Femtosecond imaging with near nanometer spatial resolution

Three-dimensional rendering of surface features imaged by ptychographic coherent diffractive imaging. (Source: University of Colorado). The surface shown is a portion of Fig. 4a. Judging from the scale bar in the scanning electron micrograph of this surface shown in Fig. 1b, the inner diameter of the circle is about 10 µm (10,000 nm).

As we noted back in April, Richard Feynman in his classic 1959 talk challenged his fellow physicists to make the electron microscope 100 times better. A “new super powerful electron microscope that can pinpoint the position of single atoms” had been unveiled at a facility in the UK. While that SuperSTEM is one of only three in the world, a recently demonstrated technology based upon “tabletop extreme-ultraviolet ptychography” brings complementary nanometer-scale resolution to a much smaller (and presumably less expensive) instrument. A hat tip to John Faith for bringing this EETimes article by R Colin Johnson to our attention “EUV Breaks Through to Angstrom“:

The wavelength of visible light — 400-to-700 nanometers — makes it impossible with today’s tools to take photographs of nanoscale objects with any sort of reasonable resolution. The answer has been to use scanning electron microscopy (SEM) and atomic force microscopy (ATM), which yield reasonable images. These tools, however, produce nothing close to the angstrom-level (tenth of a nanometer) resolution of a new type of microscope that uses femtosecond pulses of extreme ultraviolet light (EUV) — the same wavelength light to be used for sub-10 nanometer semiconductor lithography.] …

The claim made here of angstrom-level resolution appears to be a substantial overstatement of the published result (see below). Nevertheless, the technique does appear to offer substantial advantages, and may approach this resolution in the near future.

This amazing breakthrough … was made possible by a grant from the Semiconductor Research Corp. (SRC) to scientists at the University of Colorado (Boulder) who invented the EUV microscope, namely Margaret Murnane, professor of physics and electrical and computer engineering and Henry Kapteyn, professor of physics and electrical and computer engineering there.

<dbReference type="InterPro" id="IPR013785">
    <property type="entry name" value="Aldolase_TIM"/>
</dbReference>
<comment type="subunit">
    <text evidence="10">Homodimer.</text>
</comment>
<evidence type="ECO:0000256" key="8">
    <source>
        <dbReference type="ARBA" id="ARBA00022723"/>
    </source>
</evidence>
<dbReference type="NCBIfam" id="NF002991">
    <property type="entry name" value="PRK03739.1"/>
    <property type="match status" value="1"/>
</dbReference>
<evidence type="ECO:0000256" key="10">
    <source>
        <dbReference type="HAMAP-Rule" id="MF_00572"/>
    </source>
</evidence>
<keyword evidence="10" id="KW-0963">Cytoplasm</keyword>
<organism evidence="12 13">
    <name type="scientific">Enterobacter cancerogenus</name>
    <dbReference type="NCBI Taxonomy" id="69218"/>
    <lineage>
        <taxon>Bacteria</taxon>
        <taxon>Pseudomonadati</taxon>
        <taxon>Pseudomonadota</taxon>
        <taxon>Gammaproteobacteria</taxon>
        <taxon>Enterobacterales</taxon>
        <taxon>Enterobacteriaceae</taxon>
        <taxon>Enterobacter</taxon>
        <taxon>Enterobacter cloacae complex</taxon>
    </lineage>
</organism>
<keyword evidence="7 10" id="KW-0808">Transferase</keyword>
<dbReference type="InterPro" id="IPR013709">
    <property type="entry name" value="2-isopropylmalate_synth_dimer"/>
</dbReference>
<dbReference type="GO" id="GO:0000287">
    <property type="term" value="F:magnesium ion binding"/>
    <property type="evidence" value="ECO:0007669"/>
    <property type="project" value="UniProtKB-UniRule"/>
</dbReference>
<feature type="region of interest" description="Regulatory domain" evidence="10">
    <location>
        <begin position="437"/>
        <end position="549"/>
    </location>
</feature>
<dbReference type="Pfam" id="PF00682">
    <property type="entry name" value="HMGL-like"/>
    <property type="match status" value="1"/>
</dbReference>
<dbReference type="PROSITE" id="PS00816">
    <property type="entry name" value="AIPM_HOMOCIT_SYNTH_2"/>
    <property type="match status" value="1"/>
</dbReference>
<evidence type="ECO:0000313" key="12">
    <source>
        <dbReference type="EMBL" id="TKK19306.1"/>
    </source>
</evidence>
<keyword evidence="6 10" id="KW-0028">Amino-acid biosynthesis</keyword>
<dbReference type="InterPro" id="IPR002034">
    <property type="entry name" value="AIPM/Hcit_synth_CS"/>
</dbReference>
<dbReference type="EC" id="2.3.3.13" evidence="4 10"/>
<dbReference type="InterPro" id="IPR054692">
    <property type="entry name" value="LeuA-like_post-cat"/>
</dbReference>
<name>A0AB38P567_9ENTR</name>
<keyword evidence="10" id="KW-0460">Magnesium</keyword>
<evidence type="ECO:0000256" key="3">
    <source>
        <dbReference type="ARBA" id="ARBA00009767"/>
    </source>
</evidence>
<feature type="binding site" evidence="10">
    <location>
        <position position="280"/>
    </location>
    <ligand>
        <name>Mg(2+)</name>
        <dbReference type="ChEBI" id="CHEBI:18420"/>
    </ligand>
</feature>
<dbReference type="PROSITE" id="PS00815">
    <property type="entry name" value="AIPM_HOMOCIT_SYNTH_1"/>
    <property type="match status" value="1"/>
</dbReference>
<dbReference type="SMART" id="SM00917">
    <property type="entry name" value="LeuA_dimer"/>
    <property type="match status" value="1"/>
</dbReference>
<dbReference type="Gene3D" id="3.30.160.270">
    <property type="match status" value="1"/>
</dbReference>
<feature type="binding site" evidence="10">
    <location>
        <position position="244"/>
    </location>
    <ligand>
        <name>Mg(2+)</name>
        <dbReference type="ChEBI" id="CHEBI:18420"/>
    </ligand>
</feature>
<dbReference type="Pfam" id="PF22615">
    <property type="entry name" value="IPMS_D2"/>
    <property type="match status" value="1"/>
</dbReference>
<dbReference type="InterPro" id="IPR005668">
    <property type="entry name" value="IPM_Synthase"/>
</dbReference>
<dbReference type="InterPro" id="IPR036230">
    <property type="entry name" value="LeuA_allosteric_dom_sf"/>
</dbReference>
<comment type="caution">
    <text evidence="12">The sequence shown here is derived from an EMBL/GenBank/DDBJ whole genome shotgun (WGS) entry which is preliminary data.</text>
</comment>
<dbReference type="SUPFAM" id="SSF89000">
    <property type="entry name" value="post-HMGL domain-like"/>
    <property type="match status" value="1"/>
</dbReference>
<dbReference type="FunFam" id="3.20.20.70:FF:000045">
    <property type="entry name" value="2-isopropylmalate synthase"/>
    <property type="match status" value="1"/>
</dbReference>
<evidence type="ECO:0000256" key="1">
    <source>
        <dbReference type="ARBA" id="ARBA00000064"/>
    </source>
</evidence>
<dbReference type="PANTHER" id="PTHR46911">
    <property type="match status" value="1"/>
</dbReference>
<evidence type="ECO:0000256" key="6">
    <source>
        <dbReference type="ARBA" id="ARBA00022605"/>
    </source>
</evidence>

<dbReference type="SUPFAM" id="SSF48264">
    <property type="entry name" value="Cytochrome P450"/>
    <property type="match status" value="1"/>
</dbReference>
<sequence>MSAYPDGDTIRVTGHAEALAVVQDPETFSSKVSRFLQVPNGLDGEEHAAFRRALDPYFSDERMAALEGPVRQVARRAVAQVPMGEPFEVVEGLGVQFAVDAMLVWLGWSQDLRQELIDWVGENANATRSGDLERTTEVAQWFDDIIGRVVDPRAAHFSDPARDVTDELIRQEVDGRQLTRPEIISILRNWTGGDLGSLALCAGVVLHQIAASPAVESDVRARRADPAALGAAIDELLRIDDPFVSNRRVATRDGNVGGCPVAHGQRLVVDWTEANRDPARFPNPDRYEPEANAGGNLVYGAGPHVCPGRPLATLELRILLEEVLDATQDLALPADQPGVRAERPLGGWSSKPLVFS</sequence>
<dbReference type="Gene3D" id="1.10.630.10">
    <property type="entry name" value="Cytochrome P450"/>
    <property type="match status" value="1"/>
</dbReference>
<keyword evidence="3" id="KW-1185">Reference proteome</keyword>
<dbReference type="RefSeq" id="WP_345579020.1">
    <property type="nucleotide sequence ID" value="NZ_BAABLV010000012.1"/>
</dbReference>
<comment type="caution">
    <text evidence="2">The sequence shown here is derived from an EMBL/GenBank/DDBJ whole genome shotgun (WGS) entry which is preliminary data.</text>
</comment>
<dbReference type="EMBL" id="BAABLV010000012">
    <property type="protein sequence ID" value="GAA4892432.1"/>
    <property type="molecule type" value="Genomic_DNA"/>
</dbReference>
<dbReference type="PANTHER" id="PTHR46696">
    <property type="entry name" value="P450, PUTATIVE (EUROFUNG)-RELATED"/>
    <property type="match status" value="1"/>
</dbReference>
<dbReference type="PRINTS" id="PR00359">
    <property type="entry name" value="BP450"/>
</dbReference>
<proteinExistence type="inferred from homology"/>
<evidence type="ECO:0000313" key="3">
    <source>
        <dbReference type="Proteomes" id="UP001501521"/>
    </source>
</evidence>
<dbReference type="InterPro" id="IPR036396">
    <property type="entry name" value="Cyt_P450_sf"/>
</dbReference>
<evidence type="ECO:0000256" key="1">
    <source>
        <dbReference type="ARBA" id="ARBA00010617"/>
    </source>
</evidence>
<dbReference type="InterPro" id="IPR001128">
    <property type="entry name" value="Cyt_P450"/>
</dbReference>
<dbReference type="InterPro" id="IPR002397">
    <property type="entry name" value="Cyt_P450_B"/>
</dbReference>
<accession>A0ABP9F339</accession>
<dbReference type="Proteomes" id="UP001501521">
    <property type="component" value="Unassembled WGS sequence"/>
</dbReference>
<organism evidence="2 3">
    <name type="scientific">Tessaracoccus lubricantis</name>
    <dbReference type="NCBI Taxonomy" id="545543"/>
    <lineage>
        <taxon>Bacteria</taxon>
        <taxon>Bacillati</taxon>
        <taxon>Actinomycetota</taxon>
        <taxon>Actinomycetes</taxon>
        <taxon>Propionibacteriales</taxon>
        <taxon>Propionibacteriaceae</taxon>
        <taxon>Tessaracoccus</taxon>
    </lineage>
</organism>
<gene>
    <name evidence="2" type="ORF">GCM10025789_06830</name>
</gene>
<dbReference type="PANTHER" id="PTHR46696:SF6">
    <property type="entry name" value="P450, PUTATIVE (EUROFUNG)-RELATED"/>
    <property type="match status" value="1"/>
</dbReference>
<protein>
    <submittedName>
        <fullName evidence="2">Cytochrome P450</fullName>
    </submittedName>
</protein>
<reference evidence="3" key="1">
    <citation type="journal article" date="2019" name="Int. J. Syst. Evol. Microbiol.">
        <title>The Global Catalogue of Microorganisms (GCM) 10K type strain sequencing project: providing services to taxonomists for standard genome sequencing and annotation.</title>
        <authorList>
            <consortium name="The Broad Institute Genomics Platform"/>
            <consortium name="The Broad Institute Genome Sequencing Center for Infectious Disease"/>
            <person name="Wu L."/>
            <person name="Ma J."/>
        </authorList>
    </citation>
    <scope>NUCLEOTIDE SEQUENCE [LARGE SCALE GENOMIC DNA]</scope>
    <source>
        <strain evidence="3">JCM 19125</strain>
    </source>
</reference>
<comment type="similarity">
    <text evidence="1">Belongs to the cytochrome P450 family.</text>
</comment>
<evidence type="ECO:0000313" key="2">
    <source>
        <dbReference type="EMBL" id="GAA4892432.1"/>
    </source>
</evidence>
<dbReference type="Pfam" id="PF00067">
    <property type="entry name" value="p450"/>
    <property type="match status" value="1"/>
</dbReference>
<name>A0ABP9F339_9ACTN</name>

“SRC is very happy with results of this experiment,” Kwok Ng, senior science director of Nanomanufacturing Materials and Processes at SRC told EE Times. “In general when you go to less than 10-nm features, it is a big problem to image them. The fact that the EUV microscope is a table-top device will be a big boon to the industry.” …

“The EUV laser-like beams can be used for defect detection either standalone or as an inline tool during manufacturing,” Kapteyn told EE Times. “The high-contrast, full-field, real-time images of functioning circuits and nano systems will advance the state-of-the-art in fabrication applications.”

The Open Access research report “High contrast 3D imaging of surfaces near the wavelength limit using tabletop EUV ptychography” is published in the journal Ultramicroscopy. Coherent diffractive imaging (CDI) is presented as a new full field imaging technique that can achieve very high spatial and temporal resolution simultaneously.

As explained in the research paper, the resolution approaches the angstrom scale only in the axial direction, where it is estimated at 0.6 nm. In the lateral directions it is only 40 nm. However, the temporal resolution is indeed near the femtosecond scale ( 1 fs = 10-15 s). A spatially coherent beam from fs pulses of a tabletop extreme ultraviolet laser illuminates an object, the intensity of the scattered light is collected on a pixel array detector, and the data is computationally interpreted to provide quantitative amplitude and phase contrast information about a surface or object. Pthychography CDI acquires diffraction patterns from several adjacent overlapping positions, making it possible to solve the phase retrieval problem. Including this information from the reflected complex exit surface wave provides additional information about the surface composition and contrast.

The other part of the process, as explained in the paper, is using the high harmonic generation process to produce bright spatially coherent beams from a tabletop laser, spanning the range from the vacuum ultraviolet (wavelengths less than 200 nm) to the soft X-ray region of the spectrum (wavelengths less than 10 nm)

This paper demonstrates “high contrast, high quality, full field 3D imaging of surfaces” by combining the tabletop laser source of coherent harmonics at a wavelength of 30 nm with ptychographic CDI. The current resolution is 0.6 nm axially and 40 nm laterally, combined with a long working distance of 3 to 10 cm. The authors claim that “this work will make it possible to image the fastest charge, spin and phonon dynamics in functioning nanosystems in real space and time”

It will be interesting to see if this technology improves to the point of resolving individual atoms and their movements, especially in the rapid dynamic processes that occur at the nanoscale.
—James Lewis, PhD

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